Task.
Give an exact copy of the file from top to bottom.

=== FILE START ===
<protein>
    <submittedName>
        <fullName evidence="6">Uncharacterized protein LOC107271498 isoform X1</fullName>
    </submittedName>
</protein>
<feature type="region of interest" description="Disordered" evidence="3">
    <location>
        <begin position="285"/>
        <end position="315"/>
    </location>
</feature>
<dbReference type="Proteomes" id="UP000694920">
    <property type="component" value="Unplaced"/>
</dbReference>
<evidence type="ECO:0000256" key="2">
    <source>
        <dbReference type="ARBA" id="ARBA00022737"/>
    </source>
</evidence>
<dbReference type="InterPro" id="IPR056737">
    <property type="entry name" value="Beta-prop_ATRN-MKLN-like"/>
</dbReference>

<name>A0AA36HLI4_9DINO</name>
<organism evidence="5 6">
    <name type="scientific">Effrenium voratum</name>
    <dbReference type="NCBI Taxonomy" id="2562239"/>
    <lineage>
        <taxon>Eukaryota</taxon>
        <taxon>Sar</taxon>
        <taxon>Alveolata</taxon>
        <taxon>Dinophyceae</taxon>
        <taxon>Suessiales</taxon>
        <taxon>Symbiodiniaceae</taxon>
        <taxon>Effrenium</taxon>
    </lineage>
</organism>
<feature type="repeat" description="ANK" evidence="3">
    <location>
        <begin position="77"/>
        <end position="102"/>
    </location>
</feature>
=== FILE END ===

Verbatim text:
<protein>
    <submittedName>
        <fullName evidence="6">Uncharacterized protein LOC107271498 isoform X1</fullName>
    </submittedName>
</protein>
<feature type="region of interest" description="Disordered" evidence="3">
    <location>
        <begin position="285"/>
        <end position="315"/>
    </location>
</feature>
<dbReference type="Proteomes" id="UP000694920">
    <property type="component" value="Unplaced"/>
</dbReference>
<evidence type="ECO:0000256" key="2">
    <source>
        <dbReference type="ARBA" id="ARBA00022737"/>
    </source>
</evidence>
<dbReference type="InterPro" id="IPR056737">
    <property type="entry name" value="Beta-prop_ATRN-MKLN-like"/>
</dbReference>

<name>A0AA36HLI4_9DINO</name>
<organism evidence="5 6">
    <name type="scientific">Effrenium voratum</name>
    <dbReference type="NCBI Taxonomy" id="2562239"/>
    <lineage>
        <taxon>Eukaryota</taxon>
        <taxon>Sar</taxon>
        <taxon>Alveolata</taxon>
        <taxon>Dinophyceae</taxon>
        <taxon>Suessiales</taxon>
        <taxon>Symbiodiniaceae</taxon>
        <taxon>Effrenium</taxon>
    </lineage>
</organism>
<feature type="repeat" description="ANK" evidence="3">
    <location>
        <begin position="77"/>
        <end position="102"/>
    </location>
</feature>